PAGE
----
According to a relatively recent news release from biopharmaceutical company Dicerna Pharmaceuticals, Inc. (“Dicerna”), interim data is now available from a Phase 1 clinical trial evaluating belcesiran for patients with alpha-1 antitrypsin deficiency-associated liver disease (AATLD). Developed using Dicerna’s proprietary GalXC RNAi platform, belcesiran showed promise in improving the future of patient care.
Belcesiran and AATLD
SERPINA 1 gene mutations cause alpha-1 antitrypsin deficiency (A1AD), an inherited condition causing low levels of alpha-1 antitrypsin protein. Normally, alpha-1 antitrypsin protects the body against an enzyme called neutrophil elastase, which attacks healthy tissues when alpha-1 antitrypsin is deficient. Thus, low levels of alpha-1 antitrypsin cause a host of health issues, including liver damage when abnormal protein accumulates there. Altogether, researchers estimate that 10% of children and 15% of adults with A1AD develop liver disease. Ultimately, this is characterized by liver scarring (fibrosis and cirrhosis), alongside an increased risk of developing hepatocellular carcinoma. However, no current treatment exists.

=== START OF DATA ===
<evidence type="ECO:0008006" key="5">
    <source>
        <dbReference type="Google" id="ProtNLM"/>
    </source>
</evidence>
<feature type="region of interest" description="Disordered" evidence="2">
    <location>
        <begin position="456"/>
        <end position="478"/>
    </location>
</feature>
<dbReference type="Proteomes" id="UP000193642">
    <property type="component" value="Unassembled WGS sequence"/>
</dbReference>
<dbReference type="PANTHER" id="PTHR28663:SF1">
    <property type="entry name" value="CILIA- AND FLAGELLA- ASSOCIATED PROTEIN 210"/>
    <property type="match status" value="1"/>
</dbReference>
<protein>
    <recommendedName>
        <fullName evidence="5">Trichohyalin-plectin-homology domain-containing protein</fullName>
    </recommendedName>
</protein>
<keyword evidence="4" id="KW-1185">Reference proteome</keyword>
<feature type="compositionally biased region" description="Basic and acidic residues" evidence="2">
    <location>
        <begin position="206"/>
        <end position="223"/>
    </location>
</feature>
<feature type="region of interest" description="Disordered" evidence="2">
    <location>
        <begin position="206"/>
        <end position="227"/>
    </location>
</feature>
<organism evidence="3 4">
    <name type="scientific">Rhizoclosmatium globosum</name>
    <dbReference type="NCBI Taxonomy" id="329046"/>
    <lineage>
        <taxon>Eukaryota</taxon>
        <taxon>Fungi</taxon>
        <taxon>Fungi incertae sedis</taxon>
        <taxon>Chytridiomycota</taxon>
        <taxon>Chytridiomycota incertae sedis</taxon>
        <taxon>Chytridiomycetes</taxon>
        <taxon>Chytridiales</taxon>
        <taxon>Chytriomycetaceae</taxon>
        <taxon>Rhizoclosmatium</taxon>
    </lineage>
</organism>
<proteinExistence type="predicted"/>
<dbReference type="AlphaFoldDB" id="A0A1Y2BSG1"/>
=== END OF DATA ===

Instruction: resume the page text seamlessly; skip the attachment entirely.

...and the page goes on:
Enter belcesiran, an investigational treatment that Dicerna is exploring to fill this unmet need. Belcesiran is administered subcutaneously and works to lower alpha-1 antitrypsin levels. It works by using ribonucleic acid interference (RNAi) to silence genes. In this case, belcesiran targets the gene responsible for alpha-1 antitrypsin malfunction and overproduction. To learn more about belcesiran or the GalXC platform, head over to the Dicerna website.
Within the Phase 1 clinical trial, researchers evaluated belcesiran in healthy adult volunteers. Patients received either a placebo or one of four doses ranging from 0.1 mg/kg – 6.0 mg/kg. Ultimately, researchers wanted to understand the drug’s safety, efficacy, tolerability, pharmacodynamic profile, and pharmacokinetic profile. The findings show that:
- Belcesiran was relatively safe and well-tolerated. Most adverse reactions were mild and the moderate reactions were found to not be associated with treatment.
- Following treatment, patients experienced lowered serum AAT (alpha-1 antitrypsin) by up to a mean of 80% (at the highest dose). In one patient, serum levels reduced by 91%.
Ultimately, a singular dose showed promise in reducing serum AAT levels. Researchers are also exploring 12.0 mg/kg belcesiran as a potential treatment option. However, that data will not be available until a later date.